Oftentimes, we overlook the value that crowd-sourced threat intelligence brings to a security team’s arsenal. For example, AlienVault’s Open Threat Exchange (OTX) is a fantastic tool to help you determine if some observed behaviour is malicious or not. In this article, we explore how malware can be detected on an old Windows XP client (believe it or not… they still exist on legacy networks) and how OTX data clinches the case in determining if the anomalous behaviour is malicious or not.
Scenario: DNS logs show some anomalous and apparently random requests being made by a particular client - requests which never resolve to an IP. An analyst is tasked with determining if the client is infected and is risky enough to be shut down and wiped. (P.S. This was a real scenario)
Below we follow the steps that the analyst took to determine this:
1. Windows by default comes with a “DNSClient” service. This service basically caches the DNS requests where possible; otherwise it will make DNS requests on behalf of other programs. This interferes with the investigation since all DNS requests will appear to come from this service (typically “svchost.exe”) rather than the actual program. So we first disable the "DNSClient" windows service so that all DNS lookups will be performed directly by the requesting program allowing us to trace them.
2. Next, we download “Process monitor” (procmon.exe) from Windows Sysinternals and monitor all DNS connections. This is done by adding a new filter with the following parameters:
Adding the filter above will restrict the program to displaying only DNS requests. In this case, "Winlogon.exe" popped up as soon as the random DNS request was made.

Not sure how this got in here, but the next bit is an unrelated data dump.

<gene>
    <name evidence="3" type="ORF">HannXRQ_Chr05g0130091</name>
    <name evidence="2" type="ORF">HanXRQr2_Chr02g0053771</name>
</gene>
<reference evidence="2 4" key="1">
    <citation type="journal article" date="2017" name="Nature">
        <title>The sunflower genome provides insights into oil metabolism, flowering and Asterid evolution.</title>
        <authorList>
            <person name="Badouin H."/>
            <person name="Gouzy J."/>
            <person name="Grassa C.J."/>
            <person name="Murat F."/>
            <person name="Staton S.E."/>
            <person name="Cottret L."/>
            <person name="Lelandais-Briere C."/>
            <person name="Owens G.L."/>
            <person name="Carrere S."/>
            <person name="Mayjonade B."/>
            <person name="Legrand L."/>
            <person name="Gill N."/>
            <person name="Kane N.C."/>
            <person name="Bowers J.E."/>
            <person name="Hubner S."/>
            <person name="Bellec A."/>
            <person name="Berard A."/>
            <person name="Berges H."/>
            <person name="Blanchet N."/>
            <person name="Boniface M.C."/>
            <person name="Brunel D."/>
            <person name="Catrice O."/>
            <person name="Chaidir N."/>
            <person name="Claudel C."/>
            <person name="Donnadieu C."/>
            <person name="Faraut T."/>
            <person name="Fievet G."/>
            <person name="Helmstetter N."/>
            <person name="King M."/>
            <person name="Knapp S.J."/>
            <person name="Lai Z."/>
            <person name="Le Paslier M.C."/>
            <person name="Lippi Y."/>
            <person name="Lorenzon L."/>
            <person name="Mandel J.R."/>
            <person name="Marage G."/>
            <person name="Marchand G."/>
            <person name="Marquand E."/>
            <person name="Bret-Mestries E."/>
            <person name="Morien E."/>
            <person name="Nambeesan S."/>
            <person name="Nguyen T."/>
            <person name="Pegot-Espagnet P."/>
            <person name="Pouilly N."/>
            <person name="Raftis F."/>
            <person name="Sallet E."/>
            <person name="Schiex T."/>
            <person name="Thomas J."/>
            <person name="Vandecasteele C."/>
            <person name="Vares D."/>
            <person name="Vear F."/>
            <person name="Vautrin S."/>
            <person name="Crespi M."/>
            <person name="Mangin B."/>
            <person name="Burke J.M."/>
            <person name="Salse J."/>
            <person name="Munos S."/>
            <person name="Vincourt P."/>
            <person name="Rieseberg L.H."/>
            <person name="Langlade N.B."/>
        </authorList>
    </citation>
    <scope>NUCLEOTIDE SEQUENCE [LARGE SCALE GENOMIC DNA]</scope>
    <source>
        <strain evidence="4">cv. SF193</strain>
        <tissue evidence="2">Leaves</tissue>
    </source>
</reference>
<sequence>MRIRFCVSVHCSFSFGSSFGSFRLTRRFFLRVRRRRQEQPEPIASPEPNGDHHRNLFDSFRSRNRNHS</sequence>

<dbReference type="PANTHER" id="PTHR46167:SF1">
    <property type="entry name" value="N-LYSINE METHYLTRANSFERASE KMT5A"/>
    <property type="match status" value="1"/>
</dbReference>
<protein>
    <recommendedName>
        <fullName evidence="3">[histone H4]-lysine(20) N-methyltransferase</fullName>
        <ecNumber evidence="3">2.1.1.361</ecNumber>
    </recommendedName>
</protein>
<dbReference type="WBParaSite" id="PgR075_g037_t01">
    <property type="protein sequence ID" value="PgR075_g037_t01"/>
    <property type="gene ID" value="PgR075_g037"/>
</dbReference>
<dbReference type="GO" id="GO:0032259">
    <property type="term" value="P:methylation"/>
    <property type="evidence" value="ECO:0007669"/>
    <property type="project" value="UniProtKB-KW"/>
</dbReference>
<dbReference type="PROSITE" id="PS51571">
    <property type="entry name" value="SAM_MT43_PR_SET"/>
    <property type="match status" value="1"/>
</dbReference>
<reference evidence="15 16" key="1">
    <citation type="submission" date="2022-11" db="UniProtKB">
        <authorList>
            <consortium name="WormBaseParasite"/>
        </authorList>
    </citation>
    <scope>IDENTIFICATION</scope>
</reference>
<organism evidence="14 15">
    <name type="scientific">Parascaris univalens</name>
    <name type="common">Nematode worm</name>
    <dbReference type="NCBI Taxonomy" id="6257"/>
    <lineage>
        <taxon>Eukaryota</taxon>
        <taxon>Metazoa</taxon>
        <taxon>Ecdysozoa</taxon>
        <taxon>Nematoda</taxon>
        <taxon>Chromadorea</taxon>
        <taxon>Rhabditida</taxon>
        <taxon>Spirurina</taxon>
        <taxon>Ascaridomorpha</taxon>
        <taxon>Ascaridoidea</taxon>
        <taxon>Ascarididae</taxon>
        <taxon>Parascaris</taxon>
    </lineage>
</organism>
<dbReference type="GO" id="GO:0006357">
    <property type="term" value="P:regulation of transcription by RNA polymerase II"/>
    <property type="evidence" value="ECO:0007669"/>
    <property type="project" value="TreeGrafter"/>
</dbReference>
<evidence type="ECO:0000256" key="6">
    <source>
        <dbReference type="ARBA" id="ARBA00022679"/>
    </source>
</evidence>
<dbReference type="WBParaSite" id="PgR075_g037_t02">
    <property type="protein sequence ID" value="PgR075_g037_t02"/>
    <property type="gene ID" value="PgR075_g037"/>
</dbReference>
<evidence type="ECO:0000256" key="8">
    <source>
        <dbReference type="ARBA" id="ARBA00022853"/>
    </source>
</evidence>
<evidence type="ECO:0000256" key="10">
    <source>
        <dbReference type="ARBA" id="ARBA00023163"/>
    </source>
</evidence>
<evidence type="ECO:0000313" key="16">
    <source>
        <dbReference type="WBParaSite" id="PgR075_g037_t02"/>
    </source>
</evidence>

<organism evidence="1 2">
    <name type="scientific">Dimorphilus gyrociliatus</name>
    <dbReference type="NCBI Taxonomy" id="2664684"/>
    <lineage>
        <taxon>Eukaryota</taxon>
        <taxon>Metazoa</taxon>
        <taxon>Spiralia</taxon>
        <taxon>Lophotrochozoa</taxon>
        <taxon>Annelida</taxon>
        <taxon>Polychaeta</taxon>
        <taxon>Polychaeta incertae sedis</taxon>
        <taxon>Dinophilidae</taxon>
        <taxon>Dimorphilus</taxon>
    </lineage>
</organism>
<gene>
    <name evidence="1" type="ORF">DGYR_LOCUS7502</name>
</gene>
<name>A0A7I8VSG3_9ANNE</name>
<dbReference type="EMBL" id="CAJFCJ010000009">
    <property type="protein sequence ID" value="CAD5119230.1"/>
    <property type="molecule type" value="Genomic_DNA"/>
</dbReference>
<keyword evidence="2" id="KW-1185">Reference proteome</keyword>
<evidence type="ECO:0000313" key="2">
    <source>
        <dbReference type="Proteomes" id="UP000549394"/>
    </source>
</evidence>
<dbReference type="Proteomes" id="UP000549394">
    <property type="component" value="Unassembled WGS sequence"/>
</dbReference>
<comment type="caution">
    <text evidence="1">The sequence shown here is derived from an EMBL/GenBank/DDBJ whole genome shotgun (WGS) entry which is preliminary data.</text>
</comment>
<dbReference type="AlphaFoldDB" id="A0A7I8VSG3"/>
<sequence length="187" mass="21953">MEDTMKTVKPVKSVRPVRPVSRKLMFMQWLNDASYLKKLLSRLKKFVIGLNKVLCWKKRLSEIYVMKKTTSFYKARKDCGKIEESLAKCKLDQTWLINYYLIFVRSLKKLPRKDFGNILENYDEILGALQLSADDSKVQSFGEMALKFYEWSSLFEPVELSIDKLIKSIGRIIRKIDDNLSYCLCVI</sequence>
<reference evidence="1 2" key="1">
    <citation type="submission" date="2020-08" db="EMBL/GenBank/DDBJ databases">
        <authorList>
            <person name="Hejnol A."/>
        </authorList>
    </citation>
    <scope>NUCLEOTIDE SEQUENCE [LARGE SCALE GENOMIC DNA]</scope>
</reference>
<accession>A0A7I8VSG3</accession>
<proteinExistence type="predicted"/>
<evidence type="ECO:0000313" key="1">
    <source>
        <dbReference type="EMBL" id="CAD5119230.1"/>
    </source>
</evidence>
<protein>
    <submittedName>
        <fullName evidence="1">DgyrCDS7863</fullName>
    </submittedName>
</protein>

Tip: Install Wireshark on the PC under investigation and filter for DNS to know exactly when a request was made.
3. We opened “Process explorer” in Sysinternals and checked out the TCP/IP connections that the “Winlogon.exe” program is making.
We immediately notice something odd about the top connection...why would the login process be making a remote connection to an HTTPS server that isn’t in our domain?
4. To investigate further, we next run netstat -nao to find other anomalous established connections:
We can now match the connections being made to the program with their PID (those are the red lines drawn on the figure above) enabling us to identify that "winlogin.exe" and “regsvr32.exe” are anomalous.
At this stage, the question as to whether the process is malicious has still not been completely determined. The process is definitely acting in a strange manner; however, there is still a possibility that these IPs are legitimate. This is a common problem encountered when an investigator is not familiar with the environment.
At this point in our investigation, OTX comes in for the win. Using OTX data, we can check the IPs that the programs above are communicating with. OTX performs several checks, and the results indicate that the IP addresses we discovered in the above investigation have, indeed, been associated with malware:
Figure 1: OTX Antivirus results
Further searches in OTX also provide basic information about the IP addresses, such as country, BGP AS number, as so on. Running the above IPs though these checks, we observe that a seemingly legitimate MS Windows box is actually communicating with an IP in Russia:
Figure 2: OTX Basic IP Checks
The investigation turned up several questionable IP addresses, which OTX was used to research and validate. These OTX searches generated the following red flags to indicate malicious behavior:
- The IP was reported as being associated with malware by various antivirus vendors (Figure 1)
- IP address was located in an unusual country (Russia), in an AS that is not owned by Microsoft as would otherwise be expected (Figure 2)
- Initially, the rogue process (winlogin.exe) was deleted from the system and copied over from a trusted source, but the abnormal behaviour continued. After re-installing the entire system, the issue was able to be fully resolved.